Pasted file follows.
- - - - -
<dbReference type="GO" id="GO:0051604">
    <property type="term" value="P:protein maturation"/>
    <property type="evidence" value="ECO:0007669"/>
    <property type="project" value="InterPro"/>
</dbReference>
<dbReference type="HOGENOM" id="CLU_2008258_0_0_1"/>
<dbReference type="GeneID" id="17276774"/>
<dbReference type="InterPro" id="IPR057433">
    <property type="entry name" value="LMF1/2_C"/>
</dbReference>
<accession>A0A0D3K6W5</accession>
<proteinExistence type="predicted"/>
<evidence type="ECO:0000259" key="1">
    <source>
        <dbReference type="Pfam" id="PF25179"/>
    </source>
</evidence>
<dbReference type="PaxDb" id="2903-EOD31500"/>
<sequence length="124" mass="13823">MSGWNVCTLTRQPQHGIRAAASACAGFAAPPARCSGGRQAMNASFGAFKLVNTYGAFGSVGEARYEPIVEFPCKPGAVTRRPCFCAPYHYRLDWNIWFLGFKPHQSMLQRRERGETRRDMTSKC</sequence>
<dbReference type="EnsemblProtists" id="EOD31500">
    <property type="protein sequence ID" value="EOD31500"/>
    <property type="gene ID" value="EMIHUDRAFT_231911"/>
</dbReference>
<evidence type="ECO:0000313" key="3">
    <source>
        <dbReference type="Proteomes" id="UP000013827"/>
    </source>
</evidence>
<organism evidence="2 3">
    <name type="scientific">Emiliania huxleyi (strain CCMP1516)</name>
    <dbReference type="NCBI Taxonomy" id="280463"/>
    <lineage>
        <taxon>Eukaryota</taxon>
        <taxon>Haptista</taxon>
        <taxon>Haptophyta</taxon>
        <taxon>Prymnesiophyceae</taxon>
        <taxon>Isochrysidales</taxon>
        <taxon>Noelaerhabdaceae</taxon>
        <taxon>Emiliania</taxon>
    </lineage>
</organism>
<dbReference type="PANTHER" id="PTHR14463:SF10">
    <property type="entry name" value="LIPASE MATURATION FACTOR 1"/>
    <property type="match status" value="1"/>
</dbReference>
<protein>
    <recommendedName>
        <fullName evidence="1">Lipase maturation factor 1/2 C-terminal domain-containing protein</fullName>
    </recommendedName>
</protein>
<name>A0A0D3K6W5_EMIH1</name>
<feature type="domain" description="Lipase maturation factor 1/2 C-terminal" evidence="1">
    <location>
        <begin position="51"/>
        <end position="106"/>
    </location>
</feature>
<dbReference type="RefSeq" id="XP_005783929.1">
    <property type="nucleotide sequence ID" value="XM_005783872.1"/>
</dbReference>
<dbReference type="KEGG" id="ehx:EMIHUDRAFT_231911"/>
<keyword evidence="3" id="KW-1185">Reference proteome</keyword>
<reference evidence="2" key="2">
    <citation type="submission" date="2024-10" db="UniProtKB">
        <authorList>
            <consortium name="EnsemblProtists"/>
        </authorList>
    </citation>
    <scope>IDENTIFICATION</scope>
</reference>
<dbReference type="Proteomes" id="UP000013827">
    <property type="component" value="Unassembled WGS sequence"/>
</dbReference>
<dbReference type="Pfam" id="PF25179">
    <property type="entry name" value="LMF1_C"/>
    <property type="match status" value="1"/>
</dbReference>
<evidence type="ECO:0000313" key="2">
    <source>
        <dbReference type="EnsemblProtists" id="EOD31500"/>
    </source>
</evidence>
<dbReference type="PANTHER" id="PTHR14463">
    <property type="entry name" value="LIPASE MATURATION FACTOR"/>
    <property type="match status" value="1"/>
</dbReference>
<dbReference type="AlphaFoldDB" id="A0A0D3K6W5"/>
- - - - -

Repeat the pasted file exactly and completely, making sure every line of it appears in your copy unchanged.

<dbReference type="GO" id="GO:0051604">
    <property type="term" value="P:protein maturation"/>
    <property type="evidence" value="ECO:0007669"/>
    <property type="project" value="InterPro"/>
</dbReference>
<dbReference type="HOGENOM" id="CLU_2008258_0_0_1"/>
<dbReference type="GeneID" id="17276774"/>
<dbReference type="InterPro" id="IPR057433">
    <property type="entry name" value="LMF1/2_C"/>
</dbReference>
<accession>A0A0D3K6W5</accession>
<proteinExistence type="predicted"/>
<evidence type="ECO:0000259" key="1">
    <source>
        <dbReference type="Pfam" id="PF25179"/>
    </source>
</evidence>
<dbReference type="PaxDb" id="2903-EOD31500"/>
<sequence length="124" mass="13823">MSGWNVCTLTRQPQHGIRAAASACAGFAAPPARCSGGRQAMNASFGAFKLVNTYGAFGSVGEARYEPIVEFPCKPGAVTRRPCFCAPYHYRLDWNIWFLGFKPHQSMLQRRERGETRRDMTSKC</sequence>
<dbReference type="EnsemblProtists" id="EOD31500">
    <property type="protein sequence ID" value="EOD31500"/>
    <property type="gene ID" value="EMIHUDRAFT_231911"/>
</dbReference>
<evidence type="ECO:0000313" key="3">
    <source>
        <dbReference type="Proteomes" id="UP000013827"/>
    </source>
</evidence>
<organism evidence="2 3">
    <name type="scientific">Emiliania huxleyi (strain CCMP1516)</name>
    <dbReference type="NCBI Taxonomy" id="280463"/>
    <lineage>
        <taxon>Eukaryota</taxon>
        <taxon>Haptista</taxon>
        <taxon>Haptophyta</taxon>
        <taxon>Prymnesiophyceae</taxon>
        <taxon>Isochrysidales</taxon>
        <taxon>Noelaerhabdaceae</taxon>
        <taxon>Emiliania</taxon>
    </lineage>
</organism>
<dbReference type="PANTHER" id="PTHR14463:SF10">
    <property type="entry name" value="LIPASE MATURATION FACTOR 1"/>
    <property type="match status" value="1"/>
</dbReference>
<protein>
    <recommendedName>
        <fullName evidence="1">Lipase maturation factor 1/2 C-terminal domain-containing protein</fullName>
    </recommendedName>
</protein>
<name>A0A0D3K6W5_EMIH1</name>
<feature type="domain" description="Lipase maturation factor 1/2 C-terminal" evidence="1">
    <location>
        <begin position="51"/>
        <end position="106"/>
    </location>
</feature>
<dbReference type="RefSeq" id="XP_005783929.1">
    <property type="nucleotide sequence ID" value="XM_005783872.1"/>
</dbReference>
<dbReference type="KEGG" id="ehx:EMIHUDRAFT_231911"/>
<keyword evidence="3" id="KW-1185">Reference proteome</keyword>
<reference evidence="2" key="2">
    <citation type="submission" date="2024-10" db="UniProtKB">
        <authorList>
            <consortium name="EnsemblProtists"/>
        </authorList>
    </citation>
    <scope>IDENTIFICATION</scope>
</reference>
<dbReference type="Proteomes" id="UP000013827">
    <property type="component" value="Unassembled WGS sequence"/>
</dbReference>
<dbReference type="Pfam" id="PF25179">
    <property type="entry name" value="LMF1_C"/>
    <property type="match status" value="1"/>
</dbReference>
<evidence type="ECO:0000313" key="2">
    <source>
        <dbReference type="EnsemblProtists" id="EOD31500"/>
    </source>
</evidence>
<dbReference type="PANTHER" id="PTHR14463">
    <property type="entry name" value="LIPASE MATURATION FACTOR"/>
    <property type="match status" value="1"/>
</dbReference>
<dbReference type="AlphaFoldDB" id="A0A0D3K6W5"/>